Will Japan cause aftershocks in China? | Asia| An in-depth look at news from across the continent | DW | 14.03.2011
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Will Japan cause aftershocks in China?

Despite fears of nuclear leakage in Japan, China vows to continue on the nuclear path. But others are warning Japan should be a lesson to the world.

Concern rises over damaged nuclear reactors in Japan

Concern rises over damaged nuclear reactors in Japan

Tokyo is just two hours away from Shanghai by plane. And many Chinese have been glued to special reports covering the recent catastrophic events in Japan.

"China will surely be affected," says one Chinese spectator. "An atomic cloud doesn’t just stay in one place. It can’t possibly not have an effect on us. We are talking about radioactivity." He admits that he was shocked when he first heard the news, adding that even though technologically advanced alternatives like nuclear power are needed as coal is becoming scarce, "security is a very important question."

He holds the opinion that accidents such as the one happening in Japan will always happen, as technological advances bring dangers and humans cannot factor in all possible variables.

China’s nuclear power to increase

Chinese President Wen Jiabao did not mention Japan’s atomic situation in his annual press conference at the National People’s Congress. And just this past weekend, Vice Environment Secretary, Zhang Lijun, reiterated China’s wish to expand its nuclear power grid.

Zhang announced that 13 plants have passed security inspections and that 25 new plants are now being planned. "It is the largest project of its kind world-wide. We want to increase China’s nuclear power fourfold by the year 2020," he said.

A Chinese cycles past the Daya Bay Nuclear Electricity Plant in Shenzhen, in China's southern Guangdong province

China's reliance on nuclear energy is bound to grow

Shen Yuedong of the East China University of Science and Technology in Shanghai stated that China’s nuclear capacities will surely grow, but there is still room for discussion as to where the new plants will be built and which technologies will be used.

"After the disaster in Japan, Chinese politicians have made uncompromising statements," said Shen. "But I don’t think we should really take that seriously; I don't think that this can be completely cut off from political discussion."

Challenges in security matters

The French syndicate made up of Areva and EDF is caught up in a bitter fight with the American concern Westinghouse over contracts in China. The French are constructing two third-generation pressurized water reactors in Taishan, off the southern Chinese coast. And they are crossing their fingers for further contracts.

But apparently the Chinese are adapting their own technologies, thus reducing their independence on European companies. A French expert estimates that the Chinese are nonetheless far behind when it comes to safety standards. He said, "there is a lack of transparence and experienced inspectors. China has concentrated too much attention on its coal industry for too long."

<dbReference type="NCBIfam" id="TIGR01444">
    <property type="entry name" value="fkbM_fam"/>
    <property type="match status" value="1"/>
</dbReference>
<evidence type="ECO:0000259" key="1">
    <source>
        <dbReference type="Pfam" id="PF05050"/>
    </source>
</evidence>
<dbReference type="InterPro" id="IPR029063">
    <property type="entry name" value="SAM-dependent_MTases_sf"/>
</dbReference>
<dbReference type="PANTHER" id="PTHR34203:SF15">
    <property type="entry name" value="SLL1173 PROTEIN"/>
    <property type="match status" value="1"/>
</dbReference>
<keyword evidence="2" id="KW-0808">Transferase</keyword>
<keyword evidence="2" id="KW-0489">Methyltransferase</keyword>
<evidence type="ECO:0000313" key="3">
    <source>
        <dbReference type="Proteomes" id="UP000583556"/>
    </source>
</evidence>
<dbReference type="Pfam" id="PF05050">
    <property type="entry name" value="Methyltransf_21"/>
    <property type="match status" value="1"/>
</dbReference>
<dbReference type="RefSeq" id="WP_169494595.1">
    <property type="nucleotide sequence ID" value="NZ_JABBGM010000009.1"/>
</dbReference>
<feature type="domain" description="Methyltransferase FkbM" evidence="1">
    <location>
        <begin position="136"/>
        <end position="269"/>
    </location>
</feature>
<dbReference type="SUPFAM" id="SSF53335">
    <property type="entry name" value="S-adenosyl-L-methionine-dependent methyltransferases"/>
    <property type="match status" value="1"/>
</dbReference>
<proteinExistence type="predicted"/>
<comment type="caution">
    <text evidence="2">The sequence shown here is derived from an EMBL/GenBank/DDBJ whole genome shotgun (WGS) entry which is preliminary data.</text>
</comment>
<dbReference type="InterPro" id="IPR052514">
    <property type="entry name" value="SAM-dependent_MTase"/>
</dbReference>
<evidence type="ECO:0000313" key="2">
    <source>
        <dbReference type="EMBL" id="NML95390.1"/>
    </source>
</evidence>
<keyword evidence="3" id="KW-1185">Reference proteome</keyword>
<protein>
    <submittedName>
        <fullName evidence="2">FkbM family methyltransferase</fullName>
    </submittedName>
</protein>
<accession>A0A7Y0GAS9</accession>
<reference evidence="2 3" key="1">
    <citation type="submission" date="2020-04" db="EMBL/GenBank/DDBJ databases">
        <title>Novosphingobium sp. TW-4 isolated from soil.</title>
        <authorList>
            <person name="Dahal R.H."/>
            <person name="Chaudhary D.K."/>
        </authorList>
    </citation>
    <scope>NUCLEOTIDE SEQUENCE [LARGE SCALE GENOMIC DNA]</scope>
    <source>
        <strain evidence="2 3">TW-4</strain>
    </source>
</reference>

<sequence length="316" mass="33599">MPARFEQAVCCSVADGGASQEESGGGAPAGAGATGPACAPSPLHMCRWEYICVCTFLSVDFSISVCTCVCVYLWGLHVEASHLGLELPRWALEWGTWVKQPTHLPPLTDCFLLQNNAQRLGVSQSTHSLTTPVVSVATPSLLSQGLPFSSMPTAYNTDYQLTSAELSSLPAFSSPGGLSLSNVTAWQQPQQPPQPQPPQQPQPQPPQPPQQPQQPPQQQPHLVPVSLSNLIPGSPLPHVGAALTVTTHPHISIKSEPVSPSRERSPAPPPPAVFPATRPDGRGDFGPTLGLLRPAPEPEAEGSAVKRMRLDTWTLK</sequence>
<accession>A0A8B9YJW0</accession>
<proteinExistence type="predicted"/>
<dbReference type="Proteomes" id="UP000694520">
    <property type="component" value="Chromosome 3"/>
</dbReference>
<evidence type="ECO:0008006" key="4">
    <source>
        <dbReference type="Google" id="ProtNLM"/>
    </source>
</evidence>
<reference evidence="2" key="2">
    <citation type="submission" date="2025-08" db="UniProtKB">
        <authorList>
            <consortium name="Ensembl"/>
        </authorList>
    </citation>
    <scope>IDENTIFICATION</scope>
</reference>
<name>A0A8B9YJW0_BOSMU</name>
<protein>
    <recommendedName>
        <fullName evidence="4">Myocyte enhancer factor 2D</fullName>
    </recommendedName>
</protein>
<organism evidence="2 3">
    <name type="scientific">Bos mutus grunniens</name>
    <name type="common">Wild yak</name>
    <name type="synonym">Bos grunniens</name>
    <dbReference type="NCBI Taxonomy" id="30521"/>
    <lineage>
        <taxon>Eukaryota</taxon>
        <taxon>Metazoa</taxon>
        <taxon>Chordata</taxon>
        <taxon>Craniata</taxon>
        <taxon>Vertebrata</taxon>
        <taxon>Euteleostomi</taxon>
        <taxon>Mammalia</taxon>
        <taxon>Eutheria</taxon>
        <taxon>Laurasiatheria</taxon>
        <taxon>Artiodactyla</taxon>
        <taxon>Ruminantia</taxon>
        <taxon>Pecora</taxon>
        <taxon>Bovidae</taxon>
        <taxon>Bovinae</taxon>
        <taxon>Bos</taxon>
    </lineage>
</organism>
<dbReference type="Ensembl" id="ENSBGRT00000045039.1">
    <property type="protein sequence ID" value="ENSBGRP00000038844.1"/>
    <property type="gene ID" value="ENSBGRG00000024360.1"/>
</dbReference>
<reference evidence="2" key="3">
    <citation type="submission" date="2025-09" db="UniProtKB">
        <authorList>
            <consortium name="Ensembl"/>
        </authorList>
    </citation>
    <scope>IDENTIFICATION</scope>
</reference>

No. 3 unit of the Fukushima Daiichi Nuclear Power Plant, is seen, 2nd from right, with unit 1 reactor, left,

Japanese reactors were thought to be earthquake and tsunami resistant

Japanese expert, Gao Lan, of the Shanghai Academy of Social Sciences said that people should place more emphasis on security. "We have to learn from the situation in Japan." Gao added that all of China’s nuclear power plants are located off the south east coast, where a lot of people live. Gao is calling for a relocation further inland or towards the north and is certain that people in the southern coastal regions will start protesting if this is not done.

Gao said that problems relating to atomic energy can contaminate huge areas of land for very long periods of time and that atomic energy was never on top of China’s energy agenda. "And if you look at the risks involved, I think it is unlikely the Chinese will continue down the nuclear path," said Gao.

Economic impact

Gao Lan believes the disaster in Japan could have an impact on China's economy. China is Japan’s number one trading partner; in 2010, trade increased to 22 percent, allowing Japan to reap a profit of over 60 billion dollars. Gao Lan is sure that the earthquake and the problems with the nuclear reactors will create chaos for the financial markets.

China Wirtschaft Shanghai Skyline

China's economy is still booming

Gao thinks that the short term consequences will be that Japanese-Chinese competition will decrease, adding that there will be more cooperation between the two countries than there ever has been. But on the long-term, she thinks, rivalry between the two countries will be even worse.

"Japan is a country that does not have many natural resources, so Japanese politics will surely be more serious when it comes to Japan’s interests in the East China Sea, as Japan must secure its oil reserves."

China and Japan have had icy relations since a spat over natural gas last fall. The relief workers are the first step either has taken to thaw out relations.

Author: Astrid Freyeisen (sb)
Editor: Ziphora Robina